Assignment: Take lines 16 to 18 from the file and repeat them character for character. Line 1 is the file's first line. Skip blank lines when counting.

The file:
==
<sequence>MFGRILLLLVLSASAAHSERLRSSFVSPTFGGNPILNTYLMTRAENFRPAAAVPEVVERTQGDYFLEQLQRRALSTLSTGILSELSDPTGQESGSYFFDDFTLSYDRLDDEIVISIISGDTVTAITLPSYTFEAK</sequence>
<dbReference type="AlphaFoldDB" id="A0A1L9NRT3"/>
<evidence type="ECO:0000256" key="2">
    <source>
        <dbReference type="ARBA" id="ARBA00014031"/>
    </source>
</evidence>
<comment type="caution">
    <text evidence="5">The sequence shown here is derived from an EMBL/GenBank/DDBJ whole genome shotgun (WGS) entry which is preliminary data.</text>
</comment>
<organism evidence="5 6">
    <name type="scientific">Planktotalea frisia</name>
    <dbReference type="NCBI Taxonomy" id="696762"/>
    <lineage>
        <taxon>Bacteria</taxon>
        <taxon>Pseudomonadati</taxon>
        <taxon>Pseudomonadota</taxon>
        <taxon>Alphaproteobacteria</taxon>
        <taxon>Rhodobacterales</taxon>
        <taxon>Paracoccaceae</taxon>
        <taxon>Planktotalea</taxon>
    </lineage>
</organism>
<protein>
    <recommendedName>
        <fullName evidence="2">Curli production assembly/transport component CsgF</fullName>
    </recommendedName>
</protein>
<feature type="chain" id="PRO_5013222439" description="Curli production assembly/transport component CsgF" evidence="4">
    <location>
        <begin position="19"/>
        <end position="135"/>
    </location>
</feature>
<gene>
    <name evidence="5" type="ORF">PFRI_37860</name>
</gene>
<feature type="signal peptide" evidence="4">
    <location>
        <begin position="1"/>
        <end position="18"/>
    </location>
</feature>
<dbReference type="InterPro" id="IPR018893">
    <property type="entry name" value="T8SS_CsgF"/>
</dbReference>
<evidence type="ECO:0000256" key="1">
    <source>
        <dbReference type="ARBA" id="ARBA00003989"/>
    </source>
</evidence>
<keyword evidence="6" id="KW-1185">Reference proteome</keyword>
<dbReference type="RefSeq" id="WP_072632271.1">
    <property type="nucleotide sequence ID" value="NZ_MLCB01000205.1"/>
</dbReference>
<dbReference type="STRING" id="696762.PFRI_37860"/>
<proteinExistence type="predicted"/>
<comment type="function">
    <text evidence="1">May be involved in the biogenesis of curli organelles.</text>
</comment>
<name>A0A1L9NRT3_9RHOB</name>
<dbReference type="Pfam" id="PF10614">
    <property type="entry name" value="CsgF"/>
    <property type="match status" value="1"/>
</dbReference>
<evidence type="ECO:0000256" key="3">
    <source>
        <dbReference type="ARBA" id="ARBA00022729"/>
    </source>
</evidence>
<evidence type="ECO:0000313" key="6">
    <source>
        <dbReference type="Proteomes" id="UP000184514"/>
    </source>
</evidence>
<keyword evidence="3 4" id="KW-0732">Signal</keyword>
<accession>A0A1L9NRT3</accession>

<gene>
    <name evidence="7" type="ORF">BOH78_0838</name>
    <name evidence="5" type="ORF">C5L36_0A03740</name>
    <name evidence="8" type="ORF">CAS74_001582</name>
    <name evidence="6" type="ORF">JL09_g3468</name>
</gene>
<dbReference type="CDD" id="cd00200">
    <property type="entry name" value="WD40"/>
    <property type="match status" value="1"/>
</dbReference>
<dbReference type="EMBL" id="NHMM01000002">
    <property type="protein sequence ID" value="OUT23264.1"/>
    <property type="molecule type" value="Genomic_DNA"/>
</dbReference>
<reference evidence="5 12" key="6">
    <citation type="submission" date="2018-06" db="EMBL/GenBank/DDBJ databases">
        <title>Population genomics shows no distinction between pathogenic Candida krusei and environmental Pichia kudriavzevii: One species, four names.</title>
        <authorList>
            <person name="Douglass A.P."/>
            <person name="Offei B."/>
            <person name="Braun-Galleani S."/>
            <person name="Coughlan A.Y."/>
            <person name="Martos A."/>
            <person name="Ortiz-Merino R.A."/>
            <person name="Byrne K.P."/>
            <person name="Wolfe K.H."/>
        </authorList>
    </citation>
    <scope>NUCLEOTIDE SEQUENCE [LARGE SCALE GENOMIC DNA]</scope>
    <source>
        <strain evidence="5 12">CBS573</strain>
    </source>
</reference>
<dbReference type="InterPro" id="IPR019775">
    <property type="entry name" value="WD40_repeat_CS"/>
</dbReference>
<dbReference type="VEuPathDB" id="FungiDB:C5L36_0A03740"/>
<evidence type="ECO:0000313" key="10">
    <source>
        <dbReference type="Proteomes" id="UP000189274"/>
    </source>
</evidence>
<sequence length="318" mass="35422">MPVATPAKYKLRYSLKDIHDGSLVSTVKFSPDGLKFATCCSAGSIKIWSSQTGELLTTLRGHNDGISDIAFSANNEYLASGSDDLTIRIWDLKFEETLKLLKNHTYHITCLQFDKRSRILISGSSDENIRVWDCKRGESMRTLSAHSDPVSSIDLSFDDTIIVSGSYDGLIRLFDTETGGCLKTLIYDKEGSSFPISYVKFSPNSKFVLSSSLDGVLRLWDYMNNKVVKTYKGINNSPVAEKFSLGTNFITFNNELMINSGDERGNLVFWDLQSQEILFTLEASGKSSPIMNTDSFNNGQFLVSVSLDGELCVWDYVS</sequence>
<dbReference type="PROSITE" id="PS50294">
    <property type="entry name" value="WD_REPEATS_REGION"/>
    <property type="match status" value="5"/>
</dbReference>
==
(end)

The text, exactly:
        <taxon>Pseudomonadati</taxon>
        <taxon>Pseudomonadota</taxon>
        <taxon>Alphaproteobacteria</taxon>